The recent failures of the Hawai‘i State Legislature have resulted in an elevated reactive public. This last legislative session failed to pass a common sense pesticide disclosure bill, catering to multinational agrochemical companies and absolutely failing to protect local school kids and residents. This is a time wherein Hawai‘i residents sleep with one eye open and it was enough of a reason to raise one’s eyebrows when swift remediation for Rat Lung Worm disease (RLW) began at a rural school on the island of Maui.
The Hawai‘i State Senate majority leader, J. Kalani English, called a meeting with the Department of Health, Department of Agriculture, Department of Land & Natural Resources, and a rat eradication research company, SenesTech. The conversation regarding RLW disease led the Senator to wield his power, directing attention to the school in his home area and District 7, Hana, Maui. (Worthy to note: Hawai‘i Island had been pleading for support for research long before this subject robbed the headlines.)
When asked who might take the lead, all in attendance at the meeting were told by the Senator that his office would have control of the site visit to assess the need to consider application of the indoor-only, Restricted Use Pesticide (RUP), rat sterilization testing at the small K-12 rural school.
Sen. English further conveyed that he was best for the job because he knows his community. For someone who has been known for stressing the importance of upholding cultural protocol however, this decision to lead failed to include common sense consideration for the community, including schoolchildren, teachers, parents, other relatives, local residents, and elected officials.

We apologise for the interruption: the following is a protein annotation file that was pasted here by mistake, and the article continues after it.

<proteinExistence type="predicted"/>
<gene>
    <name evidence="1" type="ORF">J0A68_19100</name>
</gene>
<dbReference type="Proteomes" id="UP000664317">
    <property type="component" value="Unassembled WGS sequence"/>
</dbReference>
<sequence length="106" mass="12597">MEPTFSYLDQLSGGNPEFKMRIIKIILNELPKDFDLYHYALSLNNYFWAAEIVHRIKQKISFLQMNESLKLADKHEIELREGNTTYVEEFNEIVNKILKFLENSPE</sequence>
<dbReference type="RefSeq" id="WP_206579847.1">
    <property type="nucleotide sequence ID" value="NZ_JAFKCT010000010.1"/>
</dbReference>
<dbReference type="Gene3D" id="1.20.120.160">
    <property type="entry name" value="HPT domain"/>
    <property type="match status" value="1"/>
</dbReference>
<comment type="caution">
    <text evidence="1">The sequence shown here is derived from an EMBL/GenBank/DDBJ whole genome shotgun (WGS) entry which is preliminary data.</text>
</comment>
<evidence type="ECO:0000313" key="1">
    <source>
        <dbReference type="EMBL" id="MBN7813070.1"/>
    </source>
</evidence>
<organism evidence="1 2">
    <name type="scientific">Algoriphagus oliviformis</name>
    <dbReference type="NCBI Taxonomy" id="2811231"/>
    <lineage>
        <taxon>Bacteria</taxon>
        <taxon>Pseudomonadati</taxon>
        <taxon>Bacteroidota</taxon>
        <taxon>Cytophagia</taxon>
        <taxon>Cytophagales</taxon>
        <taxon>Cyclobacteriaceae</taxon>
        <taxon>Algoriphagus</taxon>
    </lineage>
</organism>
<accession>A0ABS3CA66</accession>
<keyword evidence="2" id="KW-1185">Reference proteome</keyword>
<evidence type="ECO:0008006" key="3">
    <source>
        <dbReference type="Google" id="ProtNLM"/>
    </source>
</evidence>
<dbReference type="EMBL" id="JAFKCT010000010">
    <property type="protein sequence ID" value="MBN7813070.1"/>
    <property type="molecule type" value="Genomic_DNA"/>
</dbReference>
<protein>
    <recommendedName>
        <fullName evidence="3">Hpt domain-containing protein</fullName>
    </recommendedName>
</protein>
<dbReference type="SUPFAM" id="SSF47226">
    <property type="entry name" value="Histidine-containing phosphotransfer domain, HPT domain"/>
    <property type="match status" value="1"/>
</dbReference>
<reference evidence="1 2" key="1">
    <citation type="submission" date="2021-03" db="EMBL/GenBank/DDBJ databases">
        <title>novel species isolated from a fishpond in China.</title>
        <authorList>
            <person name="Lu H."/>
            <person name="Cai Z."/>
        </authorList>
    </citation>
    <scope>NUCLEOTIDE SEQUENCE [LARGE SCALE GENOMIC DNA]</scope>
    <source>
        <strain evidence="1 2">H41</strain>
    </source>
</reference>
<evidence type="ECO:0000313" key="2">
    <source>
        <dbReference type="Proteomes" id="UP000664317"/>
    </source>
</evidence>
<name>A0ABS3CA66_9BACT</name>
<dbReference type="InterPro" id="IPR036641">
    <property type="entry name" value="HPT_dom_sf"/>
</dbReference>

SenesTech was asked by Sen. English to assess the school’s rat problem with the consideration of using ContraPest, its rat sterilization chemical, to ramp up efforts to eradicate the rodents. Rats pass larvae of the disease causing Rat Lung Worm (A.cantenosis) through hosts, such as slugs and raw fresh water shrimp to human food.
However, no community members or residents were informed at the time and no official Department of Education or governmental liaison was present during the resulting school assessment.
In response to an early inquiry, the Department of Health provided information that SenesTech had plans to administer the product between June 27th and July 5th. This “just around the corner” time window caused alarm in the small village of Hana, Maui.
In swift reactive mode, questions regarding safety were sent to SenesTech with copies to all district-specific government representatives. In response, a few key community leaders discussed an approach with a 10-day deadline to make sure this was not the choice alternative for rat eradication at Hana school.
Multiple inquiries were made to the makers of the product and several more to elected officials. A slow and incomplete response prompted the hanging of this issue on the social media clothesline. A working group web page garnered 100 members in just two hours and over 200 by the next morning. Everyone in the rural area of Hana wanted to know what had been discussed, planned, and ultimately decided.